The crux of the story is that the younger child sees something she misunderstands and (as a consequence of the misunderstanding) sends Knightley's working class boyfriend to prison. The remainder of the film looks at the aftermath of that incident.
The film reminds me a little bit (at a stretch, if I squint) of what might have happened after the trials in To Kill a Mockingbird or A Passage to India, if they'd be set against the backdrop of the English class system (rather than across racial boundaries).
It was actually an ok film, but I found the particular 'social norms' of 1930s England got in the way of the film. I wanted to yell 'Ok, we get it, now move the story along" on occasions.
Thinking about it, there were a couple of other things that bugged me too. Firstly, the extremely posh and well brought up younger sister (who is 13 remember) comes across an 'expletive' in the course of what she's doing. We are expected to believe she knew the significance of a word I didn't know at 16 and kept the note as evidence for later.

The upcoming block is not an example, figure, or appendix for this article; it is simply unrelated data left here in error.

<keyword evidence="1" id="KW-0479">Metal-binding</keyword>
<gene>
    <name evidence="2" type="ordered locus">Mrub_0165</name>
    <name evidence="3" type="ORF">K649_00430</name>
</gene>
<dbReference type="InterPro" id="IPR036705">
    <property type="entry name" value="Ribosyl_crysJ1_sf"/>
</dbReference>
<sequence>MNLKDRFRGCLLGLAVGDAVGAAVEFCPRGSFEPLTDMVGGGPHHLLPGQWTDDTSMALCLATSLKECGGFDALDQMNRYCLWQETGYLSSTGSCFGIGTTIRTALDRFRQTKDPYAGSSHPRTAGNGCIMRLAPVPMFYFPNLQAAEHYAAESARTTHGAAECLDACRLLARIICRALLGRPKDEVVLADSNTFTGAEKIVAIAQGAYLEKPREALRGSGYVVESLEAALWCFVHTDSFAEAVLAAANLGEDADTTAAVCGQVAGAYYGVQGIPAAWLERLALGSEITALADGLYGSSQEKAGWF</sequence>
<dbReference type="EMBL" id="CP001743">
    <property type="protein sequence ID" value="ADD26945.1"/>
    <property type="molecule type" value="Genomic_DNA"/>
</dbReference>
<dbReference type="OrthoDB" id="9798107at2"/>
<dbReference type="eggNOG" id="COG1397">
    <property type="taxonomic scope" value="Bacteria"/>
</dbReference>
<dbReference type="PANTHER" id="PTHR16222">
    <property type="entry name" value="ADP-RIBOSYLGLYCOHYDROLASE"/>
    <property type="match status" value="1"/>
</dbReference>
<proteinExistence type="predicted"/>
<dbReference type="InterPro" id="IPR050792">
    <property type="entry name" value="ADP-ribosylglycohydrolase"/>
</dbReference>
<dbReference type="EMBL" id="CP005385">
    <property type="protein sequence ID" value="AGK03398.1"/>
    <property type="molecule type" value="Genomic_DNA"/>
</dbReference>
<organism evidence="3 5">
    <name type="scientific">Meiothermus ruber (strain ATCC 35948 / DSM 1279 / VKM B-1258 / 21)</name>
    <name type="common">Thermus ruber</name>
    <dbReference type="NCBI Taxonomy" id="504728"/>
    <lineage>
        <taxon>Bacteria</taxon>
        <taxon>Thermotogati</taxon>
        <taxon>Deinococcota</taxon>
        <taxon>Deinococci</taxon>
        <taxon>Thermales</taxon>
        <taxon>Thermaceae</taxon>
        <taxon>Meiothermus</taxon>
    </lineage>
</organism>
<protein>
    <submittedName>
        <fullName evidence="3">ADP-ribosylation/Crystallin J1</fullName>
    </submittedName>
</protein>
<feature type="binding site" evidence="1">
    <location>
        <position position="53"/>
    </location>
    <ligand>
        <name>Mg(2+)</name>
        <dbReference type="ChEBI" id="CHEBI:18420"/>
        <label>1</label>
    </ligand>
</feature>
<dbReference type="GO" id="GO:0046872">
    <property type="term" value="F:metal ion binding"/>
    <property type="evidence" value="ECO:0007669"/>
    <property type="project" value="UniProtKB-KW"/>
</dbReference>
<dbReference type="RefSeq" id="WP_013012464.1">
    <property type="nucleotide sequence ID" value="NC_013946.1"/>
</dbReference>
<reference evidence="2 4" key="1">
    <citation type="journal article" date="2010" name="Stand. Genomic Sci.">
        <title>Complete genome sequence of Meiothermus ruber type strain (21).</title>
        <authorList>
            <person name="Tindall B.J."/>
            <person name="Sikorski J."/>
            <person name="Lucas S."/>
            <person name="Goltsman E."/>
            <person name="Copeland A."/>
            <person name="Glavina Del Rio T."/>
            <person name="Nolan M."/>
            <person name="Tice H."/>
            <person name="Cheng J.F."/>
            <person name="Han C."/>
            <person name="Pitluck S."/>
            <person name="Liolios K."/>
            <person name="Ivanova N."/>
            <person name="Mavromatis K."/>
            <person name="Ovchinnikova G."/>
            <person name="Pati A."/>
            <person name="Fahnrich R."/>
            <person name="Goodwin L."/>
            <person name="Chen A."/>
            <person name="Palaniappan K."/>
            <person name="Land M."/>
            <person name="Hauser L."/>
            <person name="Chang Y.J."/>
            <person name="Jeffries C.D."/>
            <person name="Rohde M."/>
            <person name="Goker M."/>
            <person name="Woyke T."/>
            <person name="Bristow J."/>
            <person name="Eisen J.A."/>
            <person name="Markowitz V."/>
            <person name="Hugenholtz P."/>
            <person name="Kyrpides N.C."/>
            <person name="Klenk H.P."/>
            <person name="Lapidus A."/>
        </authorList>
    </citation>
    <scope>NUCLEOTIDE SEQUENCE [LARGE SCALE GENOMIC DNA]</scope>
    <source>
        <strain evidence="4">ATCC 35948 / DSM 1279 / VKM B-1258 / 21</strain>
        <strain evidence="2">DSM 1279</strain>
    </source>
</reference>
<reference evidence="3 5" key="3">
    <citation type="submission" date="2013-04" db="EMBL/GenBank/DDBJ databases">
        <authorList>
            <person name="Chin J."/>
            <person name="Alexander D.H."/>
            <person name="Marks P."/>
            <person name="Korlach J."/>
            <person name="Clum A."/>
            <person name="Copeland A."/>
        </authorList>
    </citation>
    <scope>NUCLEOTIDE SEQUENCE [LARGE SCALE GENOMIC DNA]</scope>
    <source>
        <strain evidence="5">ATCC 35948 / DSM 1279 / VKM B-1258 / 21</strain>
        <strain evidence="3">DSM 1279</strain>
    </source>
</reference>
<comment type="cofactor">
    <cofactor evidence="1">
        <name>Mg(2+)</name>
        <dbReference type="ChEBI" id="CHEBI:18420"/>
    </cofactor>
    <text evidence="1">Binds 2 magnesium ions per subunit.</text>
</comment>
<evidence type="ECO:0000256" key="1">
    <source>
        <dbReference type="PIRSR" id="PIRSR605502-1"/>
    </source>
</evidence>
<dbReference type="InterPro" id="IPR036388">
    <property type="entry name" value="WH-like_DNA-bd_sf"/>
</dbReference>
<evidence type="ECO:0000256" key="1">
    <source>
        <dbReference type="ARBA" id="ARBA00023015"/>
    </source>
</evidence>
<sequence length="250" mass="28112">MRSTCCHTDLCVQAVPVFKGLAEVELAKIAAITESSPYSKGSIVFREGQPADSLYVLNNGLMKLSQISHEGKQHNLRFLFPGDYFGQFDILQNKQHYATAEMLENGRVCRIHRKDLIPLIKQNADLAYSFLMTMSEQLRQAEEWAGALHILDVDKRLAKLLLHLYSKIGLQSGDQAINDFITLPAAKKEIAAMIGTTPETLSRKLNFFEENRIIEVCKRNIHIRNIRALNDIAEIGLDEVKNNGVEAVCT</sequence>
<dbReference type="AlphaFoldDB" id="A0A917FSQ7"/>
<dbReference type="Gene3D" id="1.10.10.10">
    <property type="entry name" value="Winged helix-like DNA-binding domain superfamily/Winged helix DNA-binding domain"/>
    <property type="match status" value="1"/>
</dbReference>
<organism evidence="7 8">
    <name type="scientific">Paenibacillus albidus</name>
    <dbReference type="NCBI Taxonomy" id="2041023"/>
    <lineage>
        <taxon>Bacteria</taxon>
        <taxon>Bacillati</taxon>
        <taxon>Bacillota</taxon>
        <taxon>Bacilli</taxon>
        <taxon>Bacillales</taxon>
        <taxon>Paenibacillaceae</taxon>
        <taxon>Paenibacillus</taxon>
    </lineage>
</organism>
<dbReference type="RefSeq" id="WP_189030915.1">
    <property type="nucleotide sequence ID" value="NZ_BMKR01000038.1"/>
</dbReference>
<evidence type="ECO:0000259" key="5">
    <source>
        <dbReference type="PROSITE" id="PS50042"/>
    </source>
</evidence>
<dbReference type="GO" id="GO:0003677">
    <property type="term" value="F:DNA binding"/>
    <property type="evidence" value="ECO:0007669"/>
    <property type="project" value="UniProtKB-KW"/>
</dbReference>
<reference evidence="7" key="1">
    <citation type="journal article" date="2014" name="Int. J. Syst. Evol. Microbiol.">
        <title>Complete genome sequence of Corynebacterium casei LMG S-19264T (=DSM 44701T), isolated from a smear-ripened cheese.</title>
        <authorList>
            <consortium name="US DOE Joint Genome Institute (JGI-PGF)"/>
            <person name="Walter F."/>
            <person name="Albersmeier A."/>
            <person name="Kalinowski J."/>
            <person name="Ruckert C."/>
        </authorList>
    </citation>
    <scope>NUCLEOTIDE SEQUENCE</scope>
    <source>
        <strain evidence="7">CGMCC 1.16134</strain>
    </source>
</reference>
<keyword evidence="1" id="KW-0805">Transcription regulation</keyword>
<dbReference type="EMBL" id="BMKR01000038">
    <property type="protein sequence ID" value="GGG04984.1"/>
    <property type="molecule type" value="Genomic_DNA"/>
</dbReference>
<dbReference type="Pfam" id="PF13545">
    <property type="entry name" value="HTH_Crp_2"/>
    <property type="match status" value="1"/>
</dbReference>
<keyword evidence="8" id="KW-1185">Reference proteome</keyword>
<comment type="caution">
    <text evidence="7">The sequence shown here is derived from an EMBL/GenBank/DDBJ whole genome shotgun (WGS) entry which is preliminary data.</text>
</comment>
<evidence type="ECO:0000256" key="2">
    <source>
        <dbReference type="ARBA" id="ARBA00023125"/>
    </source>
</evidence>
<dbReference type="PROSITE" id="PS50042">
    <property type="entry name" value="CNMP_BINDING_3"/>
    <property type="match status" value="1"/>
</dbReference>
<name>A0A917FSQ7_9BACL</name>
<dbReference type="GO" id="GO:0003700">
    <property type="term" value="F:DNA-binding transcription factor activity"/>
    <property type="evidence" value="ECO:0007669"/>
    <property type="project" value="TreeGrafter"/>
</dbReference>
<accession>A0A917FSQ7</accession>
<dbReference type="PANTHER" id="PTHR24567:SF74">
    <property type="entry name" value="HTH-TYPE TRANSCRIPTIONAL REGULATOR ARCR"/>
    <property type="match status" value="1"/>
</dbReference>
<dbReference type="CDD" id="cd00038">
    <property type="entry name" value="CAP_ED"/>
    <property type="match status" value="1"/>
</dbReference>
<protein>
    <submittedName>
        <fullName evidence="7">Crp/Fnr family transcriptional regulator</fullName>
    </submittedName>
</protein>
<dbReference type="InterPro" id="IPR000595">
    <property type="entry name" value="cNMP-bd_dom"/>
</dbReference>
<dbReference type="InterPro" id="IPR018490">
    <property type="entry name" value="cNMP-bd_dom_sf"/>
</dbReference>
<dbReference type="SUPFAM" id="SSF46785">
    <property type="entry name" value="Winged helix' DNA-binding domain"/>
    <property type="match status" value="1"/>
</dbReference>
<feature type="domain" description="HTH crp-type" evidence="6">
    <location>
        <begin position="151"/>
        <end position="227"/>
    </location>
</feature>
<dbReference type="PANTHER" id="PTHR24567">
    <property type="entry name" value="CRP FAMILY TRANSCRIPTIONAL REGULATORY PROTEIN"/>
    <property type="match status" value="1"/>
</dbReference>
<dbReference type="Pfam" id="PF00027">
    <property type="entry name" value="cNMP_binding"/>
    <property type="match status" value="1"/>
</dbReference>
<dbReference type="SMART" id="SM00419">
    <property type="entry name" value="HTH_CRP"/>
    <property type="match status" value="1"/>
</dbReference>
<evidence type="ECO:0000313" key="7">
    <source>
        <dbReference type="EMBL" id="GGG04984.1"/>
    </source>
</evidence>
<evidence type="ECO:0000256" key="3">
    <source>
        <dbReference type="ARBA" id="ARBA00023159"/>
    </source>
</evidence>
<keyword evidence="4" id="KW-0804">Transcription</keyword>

Secondly, James McAvoy (the lower class lover) has an extremely posh accent for someone in his stage of life. I understand he went to Cambridge University, but his accent never changes, even when he's with his friends. I don't know about you but I always find people speak differently at home and because McAvoy didn't I found him less believable.